Joe Kolisch Yacht / Watercraft Insurance USI Southeast 201 Alhambra Circle, Suite 600 Coral Gables, FL 33134 Direct phone: 305-357-2053 and 800-516-5292 Fax: 610-537-9627 Mobile phone: 305-992-3482 E-mail: [email protected]
1. Why does boat insurance cost so much?
Boat insurance costs by company are based on the risk factor. Boat Insurance is “Property ” insurance based on results, loss ratios of an insurance company and an insurance and cost of re insurance (insurance company purchase of insurance for catastrophic loss). Results in recent years have not been as profitable in windstorm areas such as the Caribbean and Coastal areas.
2. What are requirements to qualify for boat insurance?
There are two factors: The first is the boat: boats over 20 years require current acceptable out of water surveys. Some vessels that may be excluded from coverage are tri-hulls, Ferro-cement, carbon fiber, high-speed boats, race boats, and boats in need of repair or that are not seaworthy. The second factor is the Owner/Operator: Unacceptable risks can be the following: An owner with a more than two recent losses, and owner with no or little boating experience (underwriters would require a Captain to be command).
3. Would down-island boat owners run into any special difficulties when trying to obtain insurance?
Generally, the fact that a boat owner is down-island should not present a problem. Exceptions could be locations such as Cuba, Colombia and Haiti. In some cases, some Underwriters look more favorably upon a non-US Flag owner and vessel due to reasons of liability.
4. What about US owners/citizens cruising down- island (South of the Bahamas)?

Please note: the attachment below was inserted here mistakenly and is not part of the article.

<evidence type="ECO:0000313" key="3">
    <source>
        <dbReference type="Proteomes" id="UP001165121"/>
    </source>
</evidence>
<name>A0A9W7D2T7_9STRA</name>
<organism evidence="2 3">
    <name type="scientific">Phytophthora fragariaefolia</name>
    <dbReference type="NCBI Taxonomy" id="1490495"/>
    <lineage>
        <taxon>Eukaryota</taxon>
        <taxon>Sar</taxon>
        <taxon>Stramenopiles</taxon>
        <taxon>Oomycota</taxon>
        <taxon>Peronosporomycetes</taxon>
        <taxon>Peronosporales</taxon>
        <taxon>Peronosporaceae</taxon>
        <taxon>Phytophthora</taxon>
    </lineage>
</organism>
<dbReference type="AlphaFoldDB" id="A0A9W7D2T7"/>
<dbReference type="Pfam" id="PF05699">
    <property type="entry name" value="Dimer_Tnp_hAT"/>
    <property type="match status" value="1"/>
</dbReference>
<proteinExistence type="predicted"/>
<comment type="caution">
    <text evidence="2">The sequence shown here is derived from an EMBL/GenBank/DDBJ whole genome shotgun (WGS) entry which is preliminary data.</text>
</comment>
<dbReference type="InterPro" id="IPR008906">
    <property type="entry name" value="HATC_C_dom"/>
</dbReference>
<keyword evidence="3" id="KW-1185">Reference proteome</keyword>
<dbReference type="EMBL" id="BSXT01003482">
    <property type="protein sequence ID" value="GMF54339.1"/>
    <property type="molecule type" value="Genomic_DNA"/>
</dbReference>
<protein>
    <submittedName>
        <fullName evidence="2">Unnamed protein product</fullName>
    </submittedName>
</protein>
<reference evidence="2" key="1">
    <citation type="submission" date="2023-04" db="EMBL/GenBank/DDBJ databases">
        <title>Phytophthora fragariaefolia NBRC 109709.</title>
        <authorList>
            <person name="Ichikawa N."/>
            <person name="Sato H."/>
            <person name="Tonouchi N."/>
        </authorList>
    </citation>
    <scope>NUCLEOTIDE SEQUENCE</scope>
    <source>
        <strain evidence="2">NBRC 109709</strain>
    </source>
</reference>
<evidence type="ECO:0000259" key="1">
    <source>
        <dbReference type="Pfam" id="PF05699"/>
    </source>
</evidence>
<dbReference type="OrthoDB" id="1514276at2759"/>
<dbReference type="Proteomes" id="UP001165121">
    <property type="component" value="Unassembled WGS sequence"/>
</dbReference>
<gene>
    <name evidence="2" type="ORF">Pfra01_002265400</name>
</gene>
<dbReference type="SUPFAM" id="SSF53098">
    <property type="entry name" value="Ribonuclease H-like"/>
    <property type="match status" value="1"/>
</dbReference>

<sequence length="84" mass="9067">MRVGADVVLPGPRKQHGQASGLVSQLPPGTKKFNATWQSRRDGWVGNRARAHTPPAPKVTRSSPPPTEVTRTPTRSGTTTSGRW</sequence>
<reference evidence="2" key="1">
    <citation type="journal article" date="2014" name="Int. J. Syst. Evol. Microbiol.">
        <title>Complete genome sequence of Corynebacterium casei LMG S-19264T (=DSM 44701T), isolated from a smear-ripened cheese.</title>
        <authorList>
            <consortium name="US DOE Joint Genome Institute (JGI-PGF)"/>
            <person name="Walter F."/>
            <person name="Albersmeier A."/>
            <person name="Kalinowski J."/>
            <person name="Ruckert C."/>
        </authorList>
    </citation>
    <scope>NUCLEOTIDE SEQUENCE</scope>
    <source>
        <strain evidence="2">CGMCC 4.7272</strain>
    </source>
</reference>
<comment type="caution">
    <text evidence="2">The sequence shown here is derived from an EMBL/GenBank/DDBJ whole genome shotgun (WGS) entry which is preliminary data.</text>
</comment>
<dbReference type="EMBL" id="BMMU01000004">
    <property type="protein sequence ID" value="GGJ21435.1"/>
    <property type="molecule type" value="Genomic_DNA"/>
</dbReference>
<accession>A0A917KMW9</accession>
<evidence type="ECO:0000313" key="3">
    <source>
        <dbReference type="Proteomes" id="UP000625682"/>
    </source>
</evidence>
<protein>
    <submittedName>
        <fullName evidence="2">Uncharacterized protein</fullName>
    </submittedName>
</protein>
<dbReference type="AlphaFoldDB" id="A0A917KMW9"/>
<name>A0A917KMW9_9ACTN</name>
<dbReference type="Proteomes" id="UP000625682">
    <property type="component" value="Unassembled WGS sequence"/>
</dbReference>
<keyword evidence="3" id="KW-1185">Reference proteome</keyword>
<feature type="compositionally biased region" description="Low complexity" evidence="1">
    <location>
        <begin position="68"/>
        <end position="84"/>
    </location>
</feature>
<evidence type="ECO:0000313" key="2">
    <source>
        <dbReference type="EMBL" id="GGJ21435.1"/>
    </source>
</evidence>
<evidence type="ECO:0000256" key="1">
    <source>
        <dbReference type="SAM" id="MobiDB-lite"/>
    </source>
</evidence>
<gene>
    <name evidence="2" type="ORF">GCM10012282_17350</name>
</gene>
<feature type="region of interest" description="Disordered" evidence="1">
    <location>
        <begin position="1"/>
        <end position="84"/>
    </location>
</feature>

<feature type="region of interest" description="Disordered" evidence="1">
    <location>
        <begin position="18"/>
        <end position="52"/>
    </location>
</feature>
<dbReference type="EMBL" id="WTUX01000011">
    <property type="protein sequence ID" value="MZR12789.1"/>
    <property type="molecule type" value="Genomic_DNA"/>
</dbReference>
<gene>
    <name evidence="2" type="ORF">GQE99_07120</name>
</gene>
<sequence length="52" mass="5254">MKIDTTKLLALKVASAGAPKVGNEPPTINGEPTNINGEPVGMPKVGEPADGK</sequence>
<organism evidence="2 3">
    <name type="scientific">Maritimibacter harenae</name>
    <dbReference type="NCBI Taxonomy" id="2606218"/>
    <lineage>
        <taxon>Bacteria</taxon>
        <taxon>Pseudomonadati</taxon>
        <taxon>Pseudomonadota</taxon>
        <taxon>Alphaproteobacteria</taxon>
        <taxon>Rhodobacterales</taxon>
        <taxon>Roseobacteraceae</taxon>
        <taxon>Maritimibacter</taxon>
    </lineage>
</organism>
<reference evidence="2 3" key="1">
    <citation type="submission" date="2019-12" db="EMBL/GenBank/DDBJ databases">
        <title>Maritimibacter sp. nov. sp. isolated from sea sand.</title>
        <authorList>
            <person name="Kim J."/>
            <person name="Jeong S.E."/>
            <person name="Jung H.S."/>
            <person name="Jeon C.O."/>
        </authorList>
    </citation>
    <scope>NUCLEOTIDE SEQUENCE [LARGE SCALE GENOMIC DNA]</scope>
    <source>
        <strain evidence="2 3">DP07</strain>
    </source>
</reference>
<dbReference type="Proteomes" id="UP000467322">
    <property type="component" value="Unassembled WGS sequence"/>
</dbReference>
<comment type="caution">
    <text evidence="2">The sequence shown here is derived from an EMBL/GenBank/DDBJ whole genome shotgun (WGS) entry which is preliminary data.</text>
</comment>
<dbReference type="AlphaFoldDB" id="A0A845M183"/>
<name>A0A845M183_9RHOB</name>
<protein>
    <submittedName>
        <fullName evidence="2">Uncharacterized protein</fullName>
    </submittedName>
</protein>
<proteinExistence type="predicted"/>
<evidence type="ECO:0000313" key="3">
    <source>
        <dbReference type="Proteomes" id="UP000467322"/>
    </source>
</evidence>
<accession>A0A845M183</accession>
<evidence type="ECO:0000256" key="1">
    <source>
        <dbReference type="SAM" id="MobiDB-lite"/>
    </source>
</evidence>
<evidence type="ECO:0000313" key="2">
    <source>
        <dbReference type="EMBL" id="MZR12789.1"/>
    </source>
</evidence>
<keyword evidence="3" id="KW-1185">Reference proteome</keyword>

Normally, US insurers will not provide coverage in the Caribbean. Some underwriters might provide Caribbean navigation, but not during storm season. The other option is obtain a quote from the UK Yacht Insurance market (Lloyds and other English Underwriters).
5. Do you have any general insurance information for boat owners?
For windstorm deductible, apply normally double or higher on partial and total losses, and note that older vessels have higher rates than new boats. Not everything on your boat may be covered – there are exclusions and general conditions. You have to understand what is covered, what is excluded, and how losses are paid. Your agent/underwriters should be willing to answer your questions or allow you to review a sample policy.
Premium Finance Company
Premiums for boat insurance can be financed through your insurance agent. When you purchase coverage, your agent can offer on-the-spot financing. There is no need to contact a finance company ahead of your insurance purchase, or even contact them directly – your insurance company should take care of all aspects of financing your premium. We offer premium financing in the USVI, BVI, Anguilla, St. Maarten (Dutch side only), Antigua, Dominica, St. Lucia, St. Vincent, Grenada, Providenciales, Turks and Caicos Islands and Grand Cayman.